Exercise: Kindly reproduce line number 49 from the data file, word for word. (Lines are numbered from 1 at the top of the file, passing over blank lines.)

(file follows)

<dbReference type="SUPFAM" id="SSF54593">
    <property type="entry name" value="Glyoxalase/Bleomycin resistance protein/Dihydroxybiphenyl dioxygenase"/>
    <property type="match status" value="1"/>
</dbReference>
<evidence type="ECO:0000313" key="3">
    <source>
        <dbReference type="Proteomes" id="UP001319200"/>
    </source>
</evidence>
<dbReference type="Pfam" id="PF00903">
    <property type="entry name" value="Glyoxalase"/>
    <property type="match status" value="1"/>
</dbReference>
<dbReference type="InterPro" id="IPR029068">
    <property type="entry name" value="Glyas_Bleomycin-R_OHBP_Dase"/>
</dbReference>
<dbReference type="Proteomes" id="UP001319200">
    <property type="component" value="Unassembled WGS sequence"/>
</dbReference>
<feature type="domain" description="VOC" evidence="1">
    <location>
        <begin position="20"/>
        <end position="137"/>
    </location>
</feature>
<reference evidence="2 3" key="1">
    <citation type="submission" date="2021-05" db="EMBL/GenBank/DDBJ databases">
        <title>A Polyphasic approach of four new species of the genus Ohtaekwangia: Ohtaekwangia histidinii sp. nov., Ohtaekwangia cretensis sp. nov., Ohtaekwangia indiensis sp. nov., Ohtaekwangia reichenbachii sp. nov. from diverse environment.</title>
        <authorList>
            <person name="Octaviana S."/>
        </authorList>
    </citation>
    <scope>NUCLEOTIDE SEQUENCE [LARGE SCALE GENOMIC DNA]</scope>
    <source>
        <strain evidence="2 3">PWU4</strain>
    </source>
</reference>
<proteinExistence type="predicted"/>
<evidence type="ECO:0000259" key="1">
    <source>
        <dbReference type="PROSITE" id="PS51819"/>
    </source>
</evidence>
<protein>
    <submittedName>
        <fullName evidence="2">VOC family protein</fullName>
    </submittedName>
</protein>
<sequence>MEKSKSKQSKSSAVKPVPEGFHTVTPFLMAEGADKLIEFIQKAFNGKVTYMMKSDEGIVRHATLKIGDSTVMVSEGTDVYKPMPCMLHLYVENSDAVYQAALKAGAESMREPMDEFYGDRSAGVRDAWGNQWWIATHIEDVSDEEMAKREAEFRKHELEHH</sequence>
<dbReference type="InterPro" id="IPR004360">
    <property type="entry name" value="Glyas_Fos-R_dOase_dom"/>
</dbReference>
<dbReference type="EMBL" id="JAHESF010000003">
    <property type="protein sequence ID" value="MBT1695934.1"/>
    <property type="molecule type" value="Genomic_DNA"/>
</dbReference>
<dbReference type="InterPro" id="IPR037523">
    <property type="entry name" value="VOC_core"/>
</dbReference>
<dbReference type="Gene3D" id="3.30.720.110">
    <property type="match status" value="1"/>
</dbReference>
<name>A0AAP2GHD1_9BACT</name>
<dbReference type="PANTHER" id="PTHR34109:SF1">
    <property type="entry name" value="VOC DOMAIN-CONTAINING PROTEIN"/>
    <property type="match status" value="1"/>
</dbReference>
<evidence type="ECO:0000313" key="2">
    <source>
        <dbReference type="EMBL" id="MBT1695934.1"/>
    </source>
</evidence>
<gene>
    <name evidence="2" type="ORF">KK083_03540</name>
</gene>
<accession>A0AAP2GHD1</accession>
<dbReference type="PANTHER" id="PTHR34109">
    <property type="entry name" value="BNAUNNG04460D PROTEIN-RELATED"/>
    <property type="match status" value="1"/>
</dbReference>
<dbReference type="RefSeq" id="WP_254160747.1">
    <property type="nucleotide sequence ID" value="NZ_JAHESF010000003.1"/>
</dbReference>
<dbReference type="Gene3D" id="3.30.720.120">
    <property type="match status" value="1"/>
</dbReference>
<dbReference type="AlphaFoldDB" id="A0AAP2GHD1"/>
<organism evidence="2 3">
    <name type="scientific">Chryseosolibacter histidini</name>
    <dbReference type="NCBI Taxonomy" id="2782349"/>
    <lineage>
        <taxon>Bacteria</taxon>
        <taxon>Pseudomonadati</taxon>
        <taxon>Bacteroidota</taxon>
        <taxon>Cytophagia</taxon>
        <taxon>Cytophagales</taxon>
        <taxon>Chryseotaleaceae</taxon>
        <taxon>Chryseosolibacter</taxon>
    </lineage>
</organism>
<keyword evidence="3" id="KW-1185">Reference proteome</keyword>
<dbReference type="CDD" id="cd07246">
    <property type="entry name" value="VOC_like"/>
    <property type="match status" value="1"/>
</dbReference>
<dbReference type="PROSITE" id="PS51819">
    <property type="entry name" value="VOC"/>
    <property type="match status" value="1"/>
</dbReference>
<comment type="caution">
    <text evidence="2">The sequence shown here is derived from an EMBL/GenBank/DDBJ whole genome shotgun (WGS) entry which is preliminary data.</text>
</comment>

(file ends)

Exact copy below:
<sequence>MEKSKSKQSKSSAVKPVPEGFHTVTPFLMAEGADKLIEFIQKAFNGKVTYMMKSDEGIVRHATLKIGDSTVMVSEGTDVYKPMPCMLHLYVENSDAVYQAALKAGAESMREPMDEFYGDRSAGVRDAWGNQWWIATHIEDVSDEEMAKREAEFRKHELEHH</sequence>